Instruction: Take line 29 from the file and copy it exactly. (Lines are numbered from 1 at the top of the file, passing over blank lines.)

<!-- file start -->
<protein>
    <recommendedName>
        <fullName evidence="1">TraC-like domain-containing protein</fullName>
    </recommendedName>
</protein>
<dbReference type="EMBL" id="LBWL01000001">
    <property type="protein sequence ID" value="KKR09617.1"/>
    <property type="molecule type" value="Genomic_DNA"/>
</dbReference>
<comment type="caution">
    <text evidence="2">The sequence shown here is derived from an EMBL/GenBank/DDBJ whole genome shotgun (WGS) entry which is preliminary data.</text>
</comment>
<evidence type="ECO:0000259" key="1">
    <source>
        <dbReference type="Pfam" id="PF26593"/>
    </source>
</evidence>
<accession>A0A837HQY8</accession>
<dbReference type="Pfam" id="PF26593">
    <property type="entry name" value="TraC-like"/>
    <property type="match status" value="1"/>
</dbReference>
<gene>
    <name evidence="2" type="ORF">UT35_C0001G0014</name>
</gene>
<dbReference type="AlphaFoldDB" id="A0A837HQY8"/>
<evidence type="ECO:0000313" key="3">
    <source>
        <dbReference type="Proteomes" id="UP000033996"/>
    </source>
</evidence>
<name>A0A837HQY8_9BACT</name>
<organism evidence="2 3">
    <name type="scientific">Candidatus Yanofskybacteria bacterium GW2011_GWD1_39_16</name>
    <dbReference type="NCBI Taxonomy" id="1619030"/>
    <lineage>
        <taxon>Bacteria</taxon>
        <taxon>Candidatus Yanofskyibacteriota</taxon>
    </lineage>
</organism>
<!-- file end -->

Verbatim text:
        <dbReference type="Proteomes" id="UP000033996"/>